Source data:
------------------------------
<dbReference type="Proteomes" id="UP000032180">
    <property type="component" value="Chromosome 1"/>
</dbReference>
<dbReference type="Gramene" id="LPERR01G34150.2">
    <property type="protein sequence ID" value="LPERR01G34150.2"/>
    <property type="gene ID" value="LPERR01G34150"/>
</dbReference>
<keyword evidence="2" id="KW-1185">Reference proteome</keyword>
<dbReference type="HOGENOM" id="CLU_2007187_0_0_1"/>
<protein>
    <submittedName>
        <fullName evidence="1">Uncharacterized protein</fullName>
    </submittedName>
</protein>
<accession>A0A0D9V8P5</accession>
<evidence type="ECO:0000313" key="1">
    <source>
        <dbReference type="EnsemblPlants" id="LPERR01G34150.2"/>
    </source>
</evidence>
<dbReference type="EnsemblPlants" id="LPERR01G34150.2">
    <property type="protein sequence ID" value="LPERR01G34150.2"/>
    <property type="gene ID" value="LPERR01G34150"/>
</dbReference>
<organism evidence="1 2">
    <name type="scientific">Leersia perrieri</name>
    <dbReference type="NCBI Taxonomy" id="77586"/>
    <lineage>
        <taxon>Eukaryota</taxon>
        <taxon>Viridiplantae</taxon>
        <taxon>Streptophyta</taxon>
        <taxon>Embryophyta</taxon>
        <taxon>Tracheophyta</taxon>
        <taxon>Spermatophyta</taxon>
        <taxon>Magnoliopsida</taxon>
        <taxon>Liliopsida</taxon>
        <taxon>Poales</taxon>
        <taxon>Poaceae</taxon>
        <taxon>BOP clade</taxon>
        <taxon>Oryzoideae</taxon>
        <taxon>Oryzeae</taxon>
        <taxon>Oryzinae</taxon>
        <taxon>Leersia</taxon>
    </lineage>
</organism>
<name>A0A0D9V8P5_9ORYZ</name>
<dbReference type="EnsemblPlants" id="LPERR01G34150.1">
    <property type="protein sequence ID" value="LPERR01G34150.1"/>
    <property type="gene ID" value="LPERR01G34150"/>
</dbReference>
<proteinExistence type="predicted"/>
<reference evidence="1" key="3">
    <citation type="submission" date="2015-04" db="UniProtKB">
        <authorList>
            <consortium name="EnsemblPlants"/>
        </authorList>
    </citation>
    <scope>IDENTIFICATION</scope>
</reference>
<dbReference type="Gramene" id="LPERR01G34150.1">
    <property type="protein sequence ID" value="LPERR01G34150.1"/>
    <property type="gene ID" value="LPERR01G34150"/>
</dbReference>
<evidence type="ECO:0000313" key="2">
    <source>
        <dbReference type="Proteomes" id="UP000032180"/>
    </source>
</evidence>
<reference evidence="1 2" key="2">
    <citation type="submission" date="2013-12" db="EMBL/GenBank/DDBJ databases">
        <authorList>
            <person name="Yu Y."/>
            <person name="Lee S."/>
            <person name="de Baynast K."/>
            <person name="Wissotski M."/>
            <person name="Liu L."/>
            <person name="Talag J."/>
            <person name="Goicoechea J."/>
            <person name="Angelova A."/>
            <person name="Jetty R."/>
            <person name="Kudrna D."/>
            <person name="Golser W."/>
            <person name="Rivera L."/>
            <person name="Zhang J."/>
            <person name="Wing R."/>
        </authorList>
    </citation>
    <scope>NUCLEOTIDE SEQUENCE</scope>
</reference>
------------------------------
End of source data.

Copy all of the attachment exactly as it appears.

<dbReference type="Proteomes" id="UP000032180">
    <property type="component" value="Chromosome 1"/>
</dbReference>
<dbReference type="Gramene" id="LPERR01G34150.2">
    <property type="protein sequence ID" value="LPERR01G34150.2"/>
    <property type="gene ID" value="LPERR01G34150"/>
</dbReference>
<keyword evidence="2" id="KW-1185">Reference proteome</keyword>
<dbReference type="HOGENOM" id="CLU_2007187_0_0_1"/>
<protein>
    <submittedName>
        <fullName evidence="1">Uncharacterized protein</fullName>
    </submittedName>
</protein>
<accession>A0A0D9V8P5</accession>
<evidence type="ECO:0000313" key="1">
    <source>
        <dbReference type="EnsemblPlants" id="LPERR01G34150.2"/>
    </source>
</evidence>
<dbReference type="EnsemblPlants" id="LPERR01G34150.2">
    <property type="protein sequence ID" value="LPERR01G34150.2"/>
    <property type="gene ID" value="LPERR01G34150"/>
</dbReference>
<organism evidence="1 2">
    <name type="scientific">Leersia perrieri</name>
    <dbReference type="NCBI Taxonomy" id="77586"/>
    <lineage>
        <taxon>Eukaryota</taxon>
        <taxon>Viridiplantae</taxon>
        <taxon>Streptophyta</taxon>
        <taxon>Embryophyta</taxon>
        <taxon>Tracheophyta</taxon>
        <taxon>Spermatophyta</taxon>
        <taxon>Magnoliopsida</taxon>
        <taxon>Liliopsida</taxon>
        <taxon>Poales</taxon>
        <taxon>Poaceae</taxon>
        <taxon>BOP clade</taxon>
        <taxon>Oryzoideae</taxon>
        <taxon>Oryzeae</taxon>
        <taxon>Oryzinae</taxon>
        <taxon>Leersia</taxon>
    </lineage>
</organism>
<name>A0A0D9V8P5_9ORYZ</name>
<dbReference type="EnsemblPlants" id="LPERR01G34150.1">
    <property type="protein sequence ID" value="LPERR01G34150.1"/>
    <property type="gene ID" value="LPERR01G34150"/>
</dbReference>
<proteinExistence type="predicted"/>
<reference evidence="1" key="3">
    <citation type="submission" date="2015-04" db="UniProtKB">
        <authorList>
            <consortium name="EnsemblPlants"/>
        </authorList>
    </citation>
    <scope>IDENTIFICATION</scope>
</reference>
<dbReference type="Gramene" id="LPERR01G34150.1">
    <property type="protein sequence ID" value="LPERR01G34150.1"/>
    <property type="gene ID" value="LPERR01G34150"/>
</dbReference>
<evidence type="ECO:0000313" key="2">
    <source>
        <dbReference type="Proteomes" id="UP000032180"/>
    </source>
</evidence>
<reference evidence="1 2" key="2">
    <citation type="submission" date="2013-12" db="EMBL/GenBank/DDBJ databases">
        <authorList>
            <person name="Yu Y."/>
            <person name="Lee S."/>
            <person name="de Baynast K."/>
            <person name="Wissotski M."/>
            <person name="Liu L."/>
            <person name="Talag J."/>
            <person name="Goicoechea J."/>
            <person name="Angelova A."/>
            <person name="Jetty R."/>
            <person name="Kudrna D."/>
            <person name="Golser W."/>
            <person name="Rivera L."/>
            <person name="Zhang J."/>
            <person name="Wing R."/>
        </authorList>
    </citation>
    <scope>NUCLEOTIDE SEQUENCE</scope>
</reference>